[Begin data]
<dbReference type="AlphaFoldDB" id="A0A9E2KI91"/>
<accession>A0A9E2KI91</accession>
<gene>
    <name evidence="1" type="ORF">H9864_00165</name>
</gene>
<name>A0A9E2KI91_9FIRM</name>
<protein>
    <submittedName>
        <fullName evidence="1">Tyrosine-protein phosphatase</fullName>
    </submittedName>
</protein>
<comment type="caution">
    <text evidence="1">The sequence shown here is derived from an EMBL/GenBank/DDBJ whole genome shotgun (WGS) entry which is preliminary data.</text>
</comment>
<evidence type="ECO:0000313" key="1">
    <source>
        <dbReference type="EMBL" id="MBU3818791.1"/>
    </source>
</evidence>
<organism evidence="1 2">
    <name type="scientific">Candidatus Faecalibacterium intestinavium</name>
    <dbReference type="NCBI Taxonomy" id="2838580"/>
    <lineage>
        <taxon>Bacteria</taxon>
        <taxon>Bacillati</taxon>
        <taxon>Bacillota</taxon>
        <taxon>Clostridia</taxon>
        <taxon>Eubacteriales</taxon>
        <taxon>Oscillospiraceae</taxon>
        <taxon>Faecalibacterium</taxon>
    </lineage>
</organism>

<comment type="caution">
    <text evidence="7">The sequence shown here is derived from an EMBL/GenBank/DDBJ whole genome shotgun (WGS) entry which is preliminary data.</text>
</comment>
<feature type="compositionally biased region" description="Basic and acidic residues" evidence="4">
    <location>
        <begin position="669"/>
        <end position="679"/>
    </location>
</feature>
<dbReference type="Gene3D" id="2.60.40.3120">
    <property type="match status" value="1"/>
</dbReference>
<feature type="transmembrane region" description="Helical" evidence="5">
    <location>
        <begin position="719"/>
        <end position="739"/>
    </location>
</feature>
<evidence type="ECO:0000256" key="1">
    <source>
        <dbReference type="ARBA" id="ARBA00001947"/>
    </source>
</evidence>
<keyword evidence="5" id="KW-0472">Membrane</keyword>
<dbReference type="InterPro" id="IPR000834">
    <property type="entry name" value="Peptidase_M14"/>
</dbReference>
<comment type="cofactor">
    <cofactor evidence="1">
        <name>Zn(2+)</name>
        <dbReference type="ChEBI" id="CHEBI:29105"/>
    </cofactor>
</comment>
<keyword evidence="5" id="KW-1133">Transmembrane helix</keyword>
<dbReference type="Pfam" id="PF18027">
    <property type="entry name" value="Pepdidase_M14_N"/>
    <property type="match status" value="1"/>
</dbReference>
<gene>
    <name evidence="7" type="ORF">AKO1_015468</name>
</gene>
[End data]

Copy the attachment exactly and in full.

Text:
<dbReference type="AlphaFoldDB" id="A0A9E2KI91"/>
<accession>A0A9E2KI91</accession>
<gene>
    <name evidence="1" type="ORF">H9864_00165</name>
</gene>
<name>A0A9E2KI91_9FIRM</name>
<protein>
    <submittedName>
        <fullName evidence="1">Tyrosine-protein phosphatase</fullName>
    </submittedName>
</protein>
<comment type="caution">
    <text evidence="1">The sequence shown here is derived from an EMBL/GenBank/DDBJ whole genome shotgun (WGS) entry which is preliminary data.</text>
</comment>
<evidence type="ECO:0000313" key="1">
    <source>
        <dbReference type="EMBL" id="MBU3818791.1"/>
    </source>
</evidence>
<organism evidence="1 2">
    <name type="scientific">Candidatus Faecalibacterium intestinavium</name>
    <dbReference type="NCBI Taxonomy" id="2838580"/>
    <lineage>
        <taxon>Bacteria</taxon>
        <taxon>Bacillati</taxon>
        <taxon>Bacillota</taxon>
        <taxon>Clostridia</taxon>
        <taxon>Eubacteriales</taxon>
        <taxon>Oscillospiraceae</taxon>
        <taxon>Faecalibacterium</taxon>
    </lineage>
</organism>

<comment type="caution">
    <text evidence="7">The sequence shown here is derived from an EMBL/GenBank/DDBJ whole genome shotgun (WGS) entry which is preliminary data.</text>
</comment>
<feature type="compositionally biased region" description="Basic and acidic residues" evidence="4">
    <location>
        <begin position="669"/>
        <end position="679"/>
    </location>
</feature>
<dbReference type="Gene3D" id="2.60.40.3120">
    <property type="match status" value="1"/>
</dbReference>
<feature type="transmembrane region" description="Helical" evidence="5">
    <location>
        <begin position="719"/>
        <end position="739"/>
    </location>
</feature>
<evidence type="ECO:0000256" key="1">
    <source>
        <dbReference type="ARBA" id="ARBA00001947"/>
    </source>
</evidence>
<keyword evidence="5" id="KW-0472">Membrane</keyword>
<dbReference type="InterPro" id="IPR000834">
    <property type="entry name" value="Peptidase_M14"/>
</dbReference>
<comment type="cofactor">
    <cofactor evidence="1">
        <name>Zn(2+)</name>
        <dbReference type="ChEBI" id="CHEBI:29105"/>
    </cofactor>
</comment>
<keyword evidence="5" id="KW-1133">Transmembrane helix</keyword>
<dbReference type="Pfam" id="PF18027">
    <property type="entry name" value="Pepdidase_M14_N"/>
    <property type="match status" value="1"/>
</dbReference>
<gene>
    <name evidence="7" type="ORF">AKO1_015468</name>
</gene>